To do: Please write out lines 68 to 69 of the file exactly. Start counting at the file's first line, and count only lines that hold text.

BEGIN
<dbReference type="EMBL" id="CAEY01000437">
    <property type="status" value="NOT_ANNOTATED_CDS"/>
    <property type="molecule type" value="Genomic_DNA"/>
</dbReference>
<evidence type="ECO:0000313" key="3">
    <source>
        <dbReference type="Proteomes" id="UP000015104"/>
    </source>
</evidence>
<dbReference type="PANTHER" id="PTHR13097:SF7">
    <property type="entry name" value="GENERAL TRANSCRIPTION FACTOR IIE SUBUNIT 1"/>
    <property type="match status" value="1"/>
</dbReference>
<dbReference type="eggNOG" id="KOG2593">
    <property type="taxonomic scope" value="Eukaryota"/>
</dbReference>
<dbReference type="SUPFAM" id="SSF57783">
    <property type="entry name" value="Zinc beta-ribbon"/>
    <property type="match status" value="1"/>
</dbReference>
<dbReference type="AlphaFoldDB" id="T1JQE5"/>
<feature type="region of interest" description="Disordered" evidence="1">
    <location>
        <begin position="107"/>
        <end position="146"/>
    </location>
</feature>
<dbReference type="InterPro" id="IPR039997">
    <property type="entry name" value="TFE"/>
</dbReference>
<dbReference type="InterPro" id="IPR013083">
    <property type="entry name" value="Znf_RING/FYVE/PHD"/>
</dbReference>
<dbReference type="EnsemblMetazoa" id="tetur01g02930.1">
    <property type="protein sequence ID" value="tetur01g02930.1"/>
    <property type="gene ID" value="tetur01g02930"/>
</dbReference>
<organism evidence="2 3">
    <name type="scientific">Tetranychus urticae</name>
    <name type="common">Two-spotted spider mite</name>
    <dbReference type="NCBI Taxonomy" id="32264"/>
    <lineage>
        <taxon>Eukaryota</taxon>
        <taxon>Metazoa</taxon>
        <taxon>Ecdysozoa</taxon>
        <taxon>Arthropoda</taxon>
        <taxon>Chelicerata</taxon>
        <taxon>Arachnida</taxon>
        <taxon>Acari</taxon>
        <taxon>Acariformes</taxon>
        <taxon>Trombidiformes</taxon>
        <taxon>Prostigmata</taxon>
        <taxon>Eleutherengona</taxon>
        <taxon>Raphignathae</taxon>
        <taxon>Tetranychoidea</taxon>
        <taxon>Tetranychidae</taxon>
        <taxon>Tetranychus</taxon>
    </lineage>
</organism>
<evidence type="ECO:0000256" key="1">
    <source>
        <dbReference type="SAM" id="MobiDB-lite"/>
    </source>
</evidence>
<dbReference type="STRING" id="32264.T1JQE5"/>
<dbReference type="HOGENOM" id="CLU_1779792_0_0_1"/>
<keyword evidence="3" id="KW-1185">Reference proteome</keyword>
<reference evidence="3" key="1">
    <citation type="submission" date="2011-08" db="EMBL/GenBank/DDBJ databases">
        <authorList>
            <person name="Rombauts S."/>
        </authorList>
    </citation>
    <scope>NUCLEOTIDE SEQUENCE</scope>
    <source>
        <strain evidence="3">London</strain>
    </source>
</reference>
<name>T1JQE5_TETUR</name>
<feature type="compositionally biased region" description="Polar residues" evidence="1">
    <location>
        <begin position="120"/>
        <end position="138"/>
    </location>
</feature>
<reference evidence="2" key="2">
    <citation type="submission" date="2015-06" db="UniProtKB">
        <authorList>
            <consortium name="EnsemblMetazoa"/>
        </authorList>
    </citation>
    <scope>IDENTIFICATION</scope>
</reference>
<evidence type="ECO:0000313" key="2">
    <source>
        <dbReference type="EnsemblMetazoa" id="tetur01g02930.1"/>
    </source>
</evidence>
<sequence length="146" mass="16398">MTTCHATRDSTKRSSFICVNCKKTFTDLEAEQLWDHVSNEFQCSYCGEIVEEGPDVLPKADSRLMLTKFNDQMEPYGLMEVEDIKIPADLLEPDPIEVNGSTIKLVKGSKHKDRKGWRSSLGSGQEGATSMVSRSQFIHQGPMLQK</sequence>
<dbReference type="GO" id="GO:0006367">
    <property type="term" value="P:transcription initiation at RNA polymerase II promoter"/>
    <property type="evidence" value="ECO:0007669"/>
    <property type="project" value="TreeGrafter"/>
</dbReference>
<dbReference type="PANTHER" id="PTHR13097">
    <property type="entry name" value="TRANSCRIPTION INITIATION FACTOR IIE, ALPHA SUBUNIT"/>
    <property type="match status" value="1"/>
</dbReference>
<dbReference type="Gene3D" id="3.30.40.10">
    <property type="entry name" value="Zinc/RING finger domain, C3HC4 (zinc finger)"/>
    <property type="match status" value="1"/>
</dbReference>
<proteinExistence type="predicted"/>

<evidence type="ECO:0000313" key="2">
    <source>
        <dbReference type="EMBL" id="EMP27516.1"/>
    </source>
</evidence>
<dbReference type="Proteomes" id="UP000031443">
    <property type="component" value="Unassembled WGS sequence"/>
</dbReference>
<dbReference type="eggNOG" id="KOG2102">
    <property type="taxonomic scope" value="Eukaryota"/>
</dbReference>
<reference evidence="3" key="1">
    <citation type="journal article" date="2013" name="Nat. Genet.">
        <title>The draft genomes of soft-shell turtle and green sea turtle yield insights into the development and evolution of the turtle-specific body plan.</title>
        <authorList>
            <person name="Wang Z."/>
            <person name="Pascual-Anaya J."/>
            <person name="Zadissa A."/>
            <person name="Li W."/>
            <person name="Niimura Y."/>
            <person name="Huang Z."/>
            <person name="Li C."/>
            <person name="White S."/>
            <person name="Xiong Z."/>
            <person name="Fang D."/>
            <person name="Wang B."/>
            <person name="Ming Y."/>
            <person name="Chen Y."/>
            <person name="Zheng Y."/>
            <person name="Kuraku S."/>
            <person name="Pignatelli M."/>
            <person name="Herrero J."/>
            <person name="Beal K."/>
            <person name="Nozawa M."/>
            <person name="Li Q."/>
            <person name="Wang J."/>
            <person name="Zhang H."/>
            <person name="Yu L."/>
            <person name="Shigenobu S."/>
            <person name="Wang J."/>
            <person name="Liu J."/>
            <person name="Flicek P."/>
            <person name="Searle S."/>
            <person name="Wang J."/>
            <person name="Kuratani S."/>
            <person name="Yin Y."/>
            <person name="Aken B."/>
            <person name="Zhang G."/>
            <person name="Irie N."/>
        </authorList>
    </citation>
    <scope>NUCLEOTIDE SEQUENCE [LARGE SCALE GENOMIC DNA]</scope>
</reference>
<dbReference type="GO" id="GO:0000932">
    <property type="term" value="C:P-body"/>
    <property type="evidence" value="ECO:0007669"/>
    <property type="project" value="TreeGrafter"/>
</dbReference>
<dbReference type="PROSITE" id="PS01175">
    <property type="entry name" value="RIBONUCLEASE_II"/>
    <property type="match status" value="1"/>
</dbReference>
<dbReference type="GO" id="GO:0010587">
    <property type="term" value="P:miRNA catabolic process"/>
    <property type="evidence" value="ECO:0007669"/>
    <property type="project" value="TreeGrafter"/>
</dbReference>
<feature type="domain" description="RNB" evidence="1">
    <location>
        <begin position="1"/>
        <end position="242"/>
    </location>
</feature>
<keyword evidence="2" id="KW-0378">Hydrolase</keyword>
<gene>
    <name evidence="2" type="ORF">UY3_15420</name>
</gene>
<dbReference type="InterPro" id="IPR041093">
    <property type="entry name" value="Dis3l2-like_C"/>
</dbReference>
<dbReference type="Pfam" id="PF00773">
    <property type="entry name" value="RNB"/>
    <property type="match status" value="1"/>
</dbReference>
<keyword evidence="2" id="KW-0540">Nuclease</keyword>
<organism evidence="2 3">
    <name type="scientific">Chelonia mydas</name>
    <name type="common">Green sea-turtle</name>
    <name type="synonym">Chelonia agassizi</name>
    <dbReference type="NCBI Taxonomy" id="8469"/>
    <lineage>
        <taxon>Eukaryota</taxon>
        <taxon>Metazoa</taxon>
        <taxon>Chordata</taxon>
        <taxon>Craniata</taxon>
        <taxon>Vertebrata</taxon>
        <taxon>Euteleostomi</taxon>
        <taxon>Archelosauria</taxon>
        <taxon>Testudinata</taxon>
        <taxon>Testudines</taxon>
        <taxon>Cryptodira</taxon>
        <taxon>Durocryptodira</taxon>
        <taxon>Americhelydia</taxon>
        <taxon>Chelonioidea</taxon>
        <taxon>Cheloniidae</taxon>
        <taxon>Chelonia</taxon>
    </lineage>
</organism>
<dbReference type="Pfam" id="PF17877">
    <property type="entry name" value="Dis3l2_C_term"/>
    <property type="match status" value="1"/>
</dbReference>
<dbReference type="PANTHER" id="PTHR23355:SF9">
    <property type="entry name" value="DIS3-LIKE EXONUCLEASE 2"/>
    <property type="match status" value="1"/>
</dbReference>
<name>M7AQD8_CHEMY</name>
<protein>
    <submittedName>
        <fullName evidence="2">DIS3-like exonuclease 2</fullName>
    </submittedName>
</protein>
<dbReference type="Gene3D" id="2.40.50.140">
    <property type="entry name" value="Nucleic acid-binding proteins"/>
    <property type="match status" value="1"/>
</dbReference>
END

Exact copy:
<reference evidence="3" key="1">
    <citation type="submission" date="2011-08" db="EMBL/GenBank/DDBJ databases">